logo: Ag Engineering Edge: Answers to questions about structures, ventilation, soil, water, waste, energy, machinery and safety.

 

 

 

 

Compaction key to pond seal

A pond can be a valuable asset to a farm or suburban landowner. A well-planned and built pond can provide livestock water, fishing opportunities, soil erosion control, fire protection, and a nice place to relax. Too often, however, landowners take the lowest construction bid to "push up" a new pond and then wonder why it doesn't hold water.

Probably the most common reason a pond in the Ozarks leaks is because the wrong soil was used for sealing it or because the right soil was improperly compacted. A soil survey book, available free through the federal Natural Resources Conservation Service (NRCS) office serving your county, will help identify good pond building sites and soil properties at depth.

Some folks think a bulldozer does a good job of compaction. While the dozer is big and heavy, the weight is spread over the large "footprint" of the tracks, resulting in a ground pressure no greater than a person just standing on the ground. Better compaction is achieved using a wheel tractor or similar means that presses the weight down over a small area (See Table 1).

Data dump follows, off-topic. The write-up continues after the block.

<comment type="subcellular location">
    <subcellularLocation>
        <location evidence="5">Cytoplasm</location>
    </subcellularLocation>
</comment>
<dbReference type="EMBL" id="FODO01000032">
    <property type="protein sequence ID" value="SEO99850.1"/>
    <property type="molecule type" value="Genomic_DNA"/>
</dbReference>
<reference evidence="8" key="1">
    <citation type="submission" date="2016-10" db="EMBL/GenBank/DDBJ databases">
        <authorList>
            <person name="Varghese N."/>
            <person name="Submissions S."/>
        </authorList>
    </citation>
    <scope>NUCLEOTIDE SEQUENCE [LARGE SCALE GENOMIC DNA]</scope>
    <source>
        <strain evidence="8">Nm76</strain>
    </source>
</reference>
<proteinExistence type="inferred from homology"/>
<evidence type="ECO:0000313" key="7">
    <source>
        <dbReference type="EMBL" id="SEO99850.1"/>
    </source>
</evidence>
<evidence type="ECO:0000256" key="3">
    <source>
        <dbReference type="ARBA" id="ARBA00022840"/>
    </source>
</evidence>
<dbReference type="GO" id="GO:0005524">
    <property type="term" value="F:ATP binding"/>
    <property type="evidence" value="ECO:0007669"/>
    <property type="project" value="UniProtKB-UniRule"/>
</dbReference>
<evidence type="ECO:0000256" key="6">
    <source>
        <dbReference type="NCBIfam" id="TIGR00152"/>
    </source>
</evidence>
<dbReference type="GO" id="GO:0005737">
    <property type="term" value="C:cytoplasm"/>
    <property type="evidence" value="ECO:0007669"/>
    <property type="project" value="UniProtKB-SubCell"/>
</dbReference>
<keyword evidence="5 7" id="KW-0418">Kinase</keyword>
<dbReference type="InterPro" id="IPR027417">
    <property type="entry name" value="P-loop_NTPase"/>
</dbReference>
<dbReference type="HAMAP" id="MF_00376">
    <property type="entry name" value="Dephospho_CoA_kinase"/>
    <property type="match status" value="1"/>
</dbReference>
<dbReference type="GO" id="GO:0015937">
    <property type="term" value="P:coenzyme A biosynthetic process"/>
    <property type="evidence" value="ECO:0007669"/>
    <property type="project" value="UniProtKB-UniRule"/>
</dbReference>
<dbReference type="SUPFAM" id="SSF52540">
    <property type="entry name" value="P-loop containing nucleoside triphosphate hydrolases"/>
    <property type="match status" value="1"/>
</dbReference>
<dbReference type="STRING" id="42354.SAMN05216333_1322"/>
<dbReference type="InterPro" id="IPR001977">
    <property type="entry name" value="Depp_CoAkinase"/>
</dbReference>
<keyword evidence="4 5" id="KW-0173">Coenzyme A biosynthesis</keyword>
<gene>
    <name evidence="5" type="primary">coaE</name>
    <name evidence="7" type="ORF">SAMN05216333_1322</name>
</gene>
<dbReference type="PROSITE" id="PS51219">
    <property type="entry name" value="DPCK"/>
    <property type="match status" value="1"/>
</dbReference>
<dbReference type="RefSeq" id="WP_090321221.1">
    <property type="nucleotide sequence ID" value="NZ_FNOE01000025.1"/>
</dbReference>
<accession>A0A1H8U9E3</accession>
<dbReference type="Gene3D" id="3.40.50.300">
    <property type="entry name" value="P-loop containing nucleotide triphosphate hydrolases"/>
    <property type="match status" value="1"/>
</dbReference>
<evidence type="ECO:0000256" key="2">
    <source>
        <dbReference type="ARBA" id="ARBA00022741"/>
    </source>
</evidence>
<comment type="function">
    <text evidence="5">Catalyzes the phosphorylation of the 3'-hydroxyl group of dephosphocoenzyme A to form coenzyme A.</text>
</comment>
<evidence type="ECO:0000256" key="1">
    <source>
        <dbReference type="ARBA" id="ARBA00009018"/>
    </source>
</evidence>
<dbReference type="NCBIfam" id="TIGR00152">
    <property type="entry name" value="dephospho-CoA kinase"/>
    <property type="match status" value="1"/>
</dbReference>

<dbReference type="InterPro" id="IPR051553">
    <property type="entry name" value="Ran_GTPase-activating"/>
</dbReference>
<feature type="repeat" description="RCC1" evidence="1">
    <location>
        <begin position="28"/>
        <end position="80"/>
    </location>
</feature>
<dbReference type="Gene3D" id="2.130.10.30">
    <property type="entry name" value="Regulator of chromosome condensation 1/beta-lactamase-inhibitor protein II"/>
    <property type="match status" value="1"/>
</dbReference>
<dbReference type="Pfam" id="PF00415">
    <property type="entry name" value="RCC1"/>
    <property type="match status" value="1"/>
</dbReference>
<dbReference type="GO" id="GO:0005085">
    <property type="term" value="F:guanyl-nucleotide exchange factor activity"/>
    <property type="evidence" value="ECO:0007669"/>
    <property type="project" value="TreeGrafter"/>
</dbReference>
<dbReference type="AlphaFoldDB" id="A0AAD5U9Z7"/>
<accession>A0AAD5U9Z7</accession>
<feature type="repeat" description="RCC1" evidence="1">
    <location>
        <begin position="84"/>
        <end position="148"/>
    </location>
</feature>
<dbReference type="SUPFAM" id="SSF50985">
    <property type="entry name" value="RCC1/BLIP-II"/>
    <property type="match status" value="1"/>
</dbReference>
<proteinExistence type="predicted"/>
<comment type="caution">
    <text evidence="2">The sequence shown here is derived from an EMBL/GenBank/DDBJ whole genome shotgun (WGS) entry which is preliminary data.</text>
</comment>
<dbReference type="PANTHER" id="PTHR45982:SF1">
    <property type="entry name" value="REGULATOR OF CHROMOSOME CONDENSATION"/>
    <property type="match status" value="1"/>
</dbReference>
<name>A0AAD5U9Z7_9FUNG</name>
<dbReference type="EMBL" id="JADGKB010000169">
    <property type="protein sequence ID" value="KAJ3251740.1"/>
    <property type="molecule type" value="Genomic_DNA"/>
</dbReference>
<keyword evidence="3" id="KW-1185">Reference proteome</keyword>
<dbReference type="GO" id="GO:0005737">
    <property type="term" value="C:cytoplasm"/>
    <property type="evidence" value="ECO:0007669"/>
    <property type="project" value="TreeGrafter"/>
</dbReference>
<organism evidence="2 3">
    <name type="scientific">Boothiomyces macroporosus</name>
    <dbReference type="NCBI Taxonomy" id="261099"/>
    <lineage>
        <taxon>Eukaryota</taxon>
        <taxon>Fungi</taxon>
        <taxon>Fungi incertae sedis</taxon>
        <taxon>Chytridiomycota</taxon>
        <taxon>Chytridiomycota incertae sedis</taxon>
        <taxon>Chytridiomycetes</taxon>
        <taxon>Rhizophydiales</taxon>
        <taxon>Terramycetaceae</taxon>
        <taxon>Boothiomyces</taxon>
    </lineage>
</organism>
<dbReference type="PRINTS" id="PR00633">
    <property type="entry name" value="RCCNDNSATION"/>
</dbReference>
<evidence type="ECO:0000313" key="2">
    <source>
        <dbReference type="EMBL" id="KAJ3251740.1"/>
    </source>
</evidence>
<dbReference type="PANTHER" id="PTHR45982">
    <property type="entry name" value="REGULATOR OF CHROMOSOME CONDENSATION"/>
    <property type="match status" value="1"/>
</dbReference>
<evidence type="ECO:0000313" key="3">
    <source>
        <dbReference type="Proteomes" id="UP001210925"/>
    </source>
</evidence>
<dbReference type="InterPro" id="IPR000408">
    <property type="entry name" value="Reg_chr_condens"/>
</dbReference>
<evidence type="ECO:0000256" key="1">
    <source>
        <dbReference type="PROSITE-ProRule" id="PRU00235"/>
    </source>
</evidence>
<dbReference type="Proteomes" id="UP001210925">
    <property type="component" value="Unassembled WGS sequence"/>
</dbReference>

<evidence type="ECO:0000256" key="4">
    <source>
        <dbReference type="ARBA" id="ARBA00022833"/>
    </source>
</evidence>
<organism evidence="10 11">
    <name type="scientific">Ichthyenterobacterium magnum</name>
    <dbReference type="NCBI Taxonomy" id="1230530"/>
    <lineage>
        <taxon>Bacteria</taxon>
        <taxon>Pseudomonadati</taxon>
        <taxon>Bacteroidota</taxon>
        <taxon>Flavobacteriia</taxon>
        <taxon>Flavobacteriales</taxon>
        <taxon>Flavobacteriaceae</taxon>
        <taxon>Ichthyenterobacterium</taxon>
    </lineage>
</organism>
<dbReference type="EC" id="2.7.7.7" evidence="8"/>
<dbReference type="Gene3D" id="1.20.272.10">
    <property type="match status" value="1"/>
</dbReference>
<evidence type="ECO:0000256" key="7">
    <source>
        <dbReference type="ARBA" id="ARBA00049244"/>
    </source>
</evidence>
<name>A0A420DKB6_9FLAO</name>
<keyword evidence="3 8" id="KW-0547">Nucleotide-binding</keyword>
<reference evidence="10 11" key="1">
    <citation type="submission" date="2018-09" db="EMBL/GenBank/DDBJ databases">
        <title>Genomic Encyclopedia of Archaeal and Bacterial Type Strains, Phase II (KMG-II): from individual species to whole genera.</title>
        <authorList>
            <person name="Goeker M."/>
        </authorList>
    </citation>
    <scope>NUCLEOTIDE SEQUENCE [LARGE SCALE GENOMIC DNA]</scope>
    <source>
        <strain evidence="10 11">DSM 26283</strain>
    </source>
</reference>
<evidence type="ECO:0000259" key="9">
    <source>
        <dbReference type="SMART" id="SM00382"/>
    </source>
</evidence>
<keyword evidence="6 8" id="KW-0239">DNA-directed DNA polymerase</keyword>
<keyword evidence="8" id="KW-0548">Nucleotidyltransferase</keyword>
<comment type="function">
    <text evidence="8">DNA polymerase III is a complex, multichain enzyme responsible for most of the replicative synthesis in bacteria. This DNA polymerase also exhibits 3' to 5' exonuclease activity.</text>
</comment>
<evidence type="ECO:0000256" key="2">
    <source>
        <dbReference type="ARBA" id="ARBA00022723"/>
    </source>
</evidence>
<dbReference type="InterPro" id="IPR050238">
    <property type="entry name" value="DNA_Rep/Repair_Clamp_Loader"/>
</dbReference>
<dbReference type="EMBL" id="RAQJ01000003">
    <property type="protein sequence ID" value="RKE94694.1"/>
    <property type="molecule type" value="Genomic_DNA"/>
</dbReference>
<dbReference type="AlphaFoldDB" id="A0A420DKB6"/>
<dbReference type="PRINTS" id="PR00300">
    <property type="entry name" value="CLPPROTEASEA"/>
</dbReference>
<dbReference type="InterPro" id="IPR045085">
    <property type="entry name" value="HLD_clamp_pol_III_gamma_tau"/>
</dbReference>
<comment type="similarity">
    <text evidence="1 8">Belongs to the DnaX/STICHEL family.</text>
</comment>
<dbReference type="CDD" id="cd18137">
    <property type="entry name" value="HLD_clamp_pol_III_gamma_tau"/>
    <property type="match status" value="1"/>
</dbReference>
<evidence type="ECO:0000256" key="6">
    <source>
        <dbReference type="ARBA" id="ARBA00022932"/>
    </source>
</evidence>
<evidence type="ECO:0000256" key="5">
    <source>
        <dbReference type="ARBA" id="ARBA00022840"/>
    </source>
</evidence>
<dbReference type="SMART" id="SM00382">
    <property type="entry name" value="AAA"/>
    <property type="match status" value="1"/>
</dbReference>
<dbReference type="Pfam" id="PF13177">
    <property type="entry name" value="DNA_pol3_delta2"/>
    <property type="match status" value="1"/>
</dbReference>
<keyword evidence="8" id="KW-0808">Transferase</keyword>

Table 1. Compaction Pressure in Pounds per Square Inch (psi)
Man 8-12
Bulldozer: D5 Cat

7-9

D7 Cat 8-10
D8 Cat 10-13
Agricultural Tractor Tires: Rear 15-20
Agricultural Tractor Tires: Front 35-45
Rubber-Tire Scraper 40-60
Sheepsfoot Roller 300+
Woman in high heels +860

 

The rules of good compaction hold true for building animal and household waste lagoons as well. Because average rainfall (42" annually) exceeds evaporation (30" annually) in the Ozarks, these earthen basins should slowly fill up even with no waste going into them. If they don't, they're leaking...and causing a potential pollution risk to our groundwater.

Soil moisture is a critical element in the compaction process. Many of the blocky red and yellow clay Ozarks soils are quite leaky in their natural state. But add enough water to make them sticky, pulverize the soil with a disk, recompact the soil in several 6" layers with heavy ground pressure, keep the compacted seal moist after construction, and most ponds will hold water.

For further details on reducing pond seepage, see MU Extension publication G1555, Reducing Pond Seepage.